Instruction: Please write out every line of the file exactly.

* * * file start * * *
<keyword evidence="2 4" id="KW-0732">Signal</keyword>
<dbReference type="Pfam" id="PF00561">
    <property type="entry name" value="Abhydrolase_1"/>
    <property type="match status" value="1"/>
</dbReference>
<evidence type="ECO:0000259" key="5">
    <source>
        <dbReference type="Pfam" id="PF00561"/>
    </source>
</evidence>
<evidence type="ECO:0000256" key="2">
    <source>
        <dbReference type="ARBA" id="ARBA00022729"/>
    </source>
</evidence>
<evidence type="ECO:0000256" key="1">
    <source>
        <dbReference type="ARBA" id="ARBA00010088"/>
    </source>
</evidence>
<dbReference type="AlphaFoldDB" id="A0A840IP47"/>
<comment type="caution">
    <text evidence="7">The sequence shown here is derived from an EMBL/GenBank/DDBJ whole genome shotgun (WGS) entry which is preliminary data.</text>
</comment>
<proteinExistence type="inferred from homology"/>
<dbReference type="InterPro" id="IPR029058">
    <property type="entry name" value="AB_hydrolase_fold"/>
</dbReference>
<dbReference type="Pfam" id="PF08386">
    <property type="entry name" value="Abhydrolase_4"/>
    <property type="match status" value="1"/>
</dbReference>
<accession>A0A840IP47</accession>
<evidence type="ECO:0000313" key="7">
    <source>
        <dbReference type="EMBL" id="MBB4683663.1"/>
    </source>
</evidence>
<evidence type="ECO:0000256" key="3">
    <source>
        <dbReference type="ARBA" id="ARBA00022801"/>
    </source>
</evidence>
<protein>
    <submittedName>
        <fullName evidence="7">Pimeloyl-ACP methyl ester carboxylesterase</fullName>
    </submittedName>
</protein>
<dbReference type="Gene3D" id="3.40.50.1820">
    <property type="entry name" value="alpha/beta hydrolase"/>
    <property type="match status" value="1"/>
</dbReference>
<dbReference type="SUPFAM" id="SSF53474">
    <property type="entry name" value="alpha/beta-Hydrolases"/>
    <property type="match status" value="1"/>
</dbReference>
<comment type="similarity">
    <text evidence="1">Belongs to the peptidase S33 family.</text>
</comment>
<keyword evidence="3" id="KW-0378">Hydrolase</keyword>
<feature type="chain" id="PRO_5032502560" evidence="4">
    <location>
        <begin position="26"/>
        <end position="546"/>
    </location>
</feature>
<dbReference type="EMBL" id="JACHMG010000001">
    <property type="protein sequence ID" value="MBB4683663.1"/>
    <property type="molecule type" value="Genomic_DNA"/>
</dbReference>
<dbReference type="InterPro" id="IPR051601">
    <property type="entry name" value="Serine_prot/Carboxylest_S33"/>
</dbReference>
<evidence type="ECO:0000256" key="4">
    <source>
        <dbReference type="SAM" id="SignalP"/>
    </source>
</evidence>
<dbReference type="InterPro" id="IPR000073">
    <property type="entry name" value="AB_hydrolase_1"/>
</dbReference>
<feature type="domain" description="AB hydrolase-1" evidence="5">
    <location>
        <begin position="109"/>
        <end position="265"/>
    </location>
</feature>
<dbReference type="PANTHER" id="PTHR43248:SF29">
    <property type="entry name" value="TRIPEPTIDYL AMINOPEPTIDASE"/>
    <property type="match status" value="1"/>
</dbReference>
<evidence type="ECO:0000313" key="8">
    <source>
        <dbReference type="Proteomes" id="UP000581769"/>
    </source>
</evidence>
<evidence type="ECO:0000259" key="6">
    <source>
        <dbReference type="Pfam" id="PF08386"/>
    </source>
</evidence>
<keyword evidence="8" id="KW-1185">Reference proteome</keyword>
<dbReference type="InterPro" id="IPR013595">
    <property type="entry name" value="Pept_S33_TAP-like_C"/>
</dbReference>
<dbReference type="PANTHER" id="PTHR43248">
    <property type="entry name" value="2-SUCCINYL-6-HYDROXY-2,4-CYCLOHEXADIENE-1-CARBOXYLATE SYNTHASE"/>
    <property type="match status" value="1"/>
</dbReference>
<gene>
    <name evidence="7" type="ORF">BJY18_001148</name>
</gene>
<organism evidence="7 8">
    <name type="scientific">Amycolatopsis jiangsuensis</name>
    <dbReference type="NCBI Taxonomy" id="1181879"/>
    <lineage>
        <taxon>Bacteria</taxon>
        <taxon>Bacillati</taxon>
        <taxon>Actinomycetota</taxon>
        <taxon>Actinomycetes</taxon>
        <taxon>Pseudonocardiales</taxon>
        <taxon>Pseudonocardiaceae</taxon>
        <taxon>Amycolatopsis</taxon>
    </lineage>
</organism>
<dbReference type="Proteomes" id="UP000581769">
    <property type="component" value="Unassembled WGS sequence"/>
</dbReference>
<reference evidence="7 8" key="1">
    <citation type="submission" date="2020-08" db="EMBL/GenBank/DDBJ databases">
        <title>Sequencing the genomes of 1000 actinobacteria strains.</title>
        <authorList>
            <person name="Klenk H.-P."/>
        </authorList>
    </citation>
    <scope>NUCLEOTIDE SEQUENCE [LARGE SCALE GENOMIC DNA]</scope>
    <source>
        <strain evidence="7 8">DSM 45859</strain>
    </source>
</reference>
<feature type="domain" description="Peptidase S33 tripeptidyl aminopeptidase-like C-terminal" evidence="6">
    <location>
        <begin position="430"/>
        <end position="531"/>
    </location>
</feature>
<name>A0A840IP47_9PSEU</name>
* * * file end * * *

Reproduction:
<keyword evidence="2 4" id="KW-0732">Signal</keyword>
<dbReference type="Pfam" id="PF00561">
    <property type="entry name" value="Abhydrolase_1"/>
    <property type="match status" value="1"/>
</dbReference>
<evidence type="ECO:0000259" key="5">
    <source>
        <dbReference type="Pfam" id="PF00561"/>
    </source>
</evidence>
<evidence type="ECO:0000256" key="2">
    <source>
        <dbReference type="ARBA" id="ARBA00022729"/>
    </source>
</evidence>
<evidence type="ECO:0000256" key="1">
    <source>
        <dbReference type="ARBA" id="ARBA00010088"/>
    </source>
</evidence>
<dbReference type="AlphaFoldDB" id="A0A840IP47"/>
<comment type="caution">
    <text evidence="7">The sequence shown here is derived from an EMBL/GenBank/DDBJ whole genome shotgun (WGS) entry which is preliminary data.</text>
</comment>
<proteinExistence type="inferred from homology"/>
<dbReference type="InterPro" id="IPR029058">
    <property type="entry name" value="AB_hydrolase_fold"/>
</dbReference>
<dbReference type="Pfam" id="PF08386">
    <property type="entry name" value="Abhydrolase_4"/>
    <property type="match status" value="1"/>
</dbReference>
<accession>A0A840IP47</accession>
<evidence type="ECO:0000313" key="7">
    <source>
        <dbReference type="EMBL" id="MBB4683663.1"/>
    </source>
</evidence>
<evidence type="ECO:0000256" key="3">
    <source>
        <dbReference type="ARBA" id="ARBA00022801"/>
    </source>
</evidence>
<protein>
    <submittedName>
        <fullName evidence="7">Pimeloyl-ACP methyl ester carboxylesterase</fullName>
    </submittedName>
</protein>
<dbReference type="Gene3D" id="3.40.50.1820">
    <property type="entry name" value="alpha/beta hydrolase"/>
    <property type="match status" value="1"/>
</dbReference>
<dbReference type="SUPFAM" id="SSF53474">
    <property type="entry name" value="alpha/beta-Hydrolases"/>
    <property type="match status" value="1"/>
</dbReference>
<comment type="similarity">
    <text evidence="1">Belongs to the peptidase S33 family.</text>
</comment>
<keyword evidence="3" id="KW-0378">Hydrolase</keyword>
<feature type="chain" id="PRO_5032502560" evidence="4">
    <location>
        <begin position="26"/>
        <end position="546"/>
    </location>
</feature>
<dbReference type="EMBL" id="JACHMG010000001">
    <property type="protein sequence ID" value="MBB4683663.1"/>
    <property type="molecule type" value="Genomic_DNA"/>
</dbReference>
<dbReference type="InterPro" id="IPR051601">
    <property type="entry name" value="Serine_prot/Carboxylest_S33"/>
</dbReference>
<evidence type="ECO:0000256" key="4">
    <source>
        <dbReference type="SAM" id="SignalP"/>
    </source>
</evidence>
<dbReference type="InterPro" id="IPR000073">
    <property type="entry name" value="AB_hydrolase_1"/>
</dbReference>
<feature type="domain" description="AB hydrolase-1" evidence="5">
    <location>
        <begin position="109"/>
        <end position="265"/>
    </location>
</feature>
<dbReference type="PANTHER" id="PTHR43248:SF29">
    <property type="entry name" value="TRIPEPTIDYL AMINOPEPTIDASE"/>
    <property type="match status" value="1"/>
</dbReference>
<evidence type="ECO:0000313" key="8">
    <source>
        <dbReference type="Proteomes" id="UP000581769"/>
    </source>
</evidence>
<evidence type="ECO:0000259" key="6">
    <source>
        <dbReference type="Pfam" id="PF08386"/>
    </source>
</evidence>
<keyword evidence="8" id="KW-1185">Reference proteome</keyword>
<dbReference type="InterPro" id="IPR013595">
    <property type="entry name" value="Pept_S33_TAP-like_C"/>
</dbReference>
<dbReference type="PANTHER" id="PTHR43248">
    <property type="entry name" value="2-SUCCINYL-6-HYDROXY-2,4-CYCLOHEXADIENE-1-CARBOXYLATE SYNTHASE"/>
    <property type="match status" value="1"/>
</dbReference>
<gene>
    <name evidence="7" type="ORF">BJY18_001148</name>
</gene>
<organism evidence="7 8">
    <name type="scientific">Amycolatopsis jiangsuensis</name>
    <dbReference type="NCBI Taxonomy" id="1181879"/>
    <lineage>
        <taxon>Bacteria</taxon>
        <taxon>Bacillati</taxon>
        <taxon>Actinomycetota</taxon>
        <taxon>Actinomycetes</taxon>
        <taxon>Pseudonocardiales</taxon>
        <taxon>Pseudonocardiaceae</taxon>
        <taxon>Amycolatopsis</taxon>
    </lineage>
</organism>
<dbReference type="Proteomes" id="UP000581769">
    <property type="component" value="Unassembled WGS sequence"/>
</dbReference>
<reference evidence="7 8" key="1">
    <citation type="submission" date="2020-08" db="EMBL/GenBank/DDBJ databases">
        <title>Sequencing the genomes of 1000 actinobacteria strains.</title>
        <authorList>
            <person name="Klenk H.-P."/>
        </authorList>
    </citation>
    <scope>NUCLEOTIDE SEQUENCE [LARGE SCALE GENOMIC DNA]</scope>
    <source>
        <strain evidence="7 8">DSM 45859</strain>
    </source>
</reference>
<feature type="domain" description="Peptidase S33 tripeptidyl aminopeptidase-like C-terminal" evidence="6">
    <location>
        <begin position="430"/>
        <end position="531"/>
    </location>
</feature>
<name>A0A840IP47_9PSEU</name>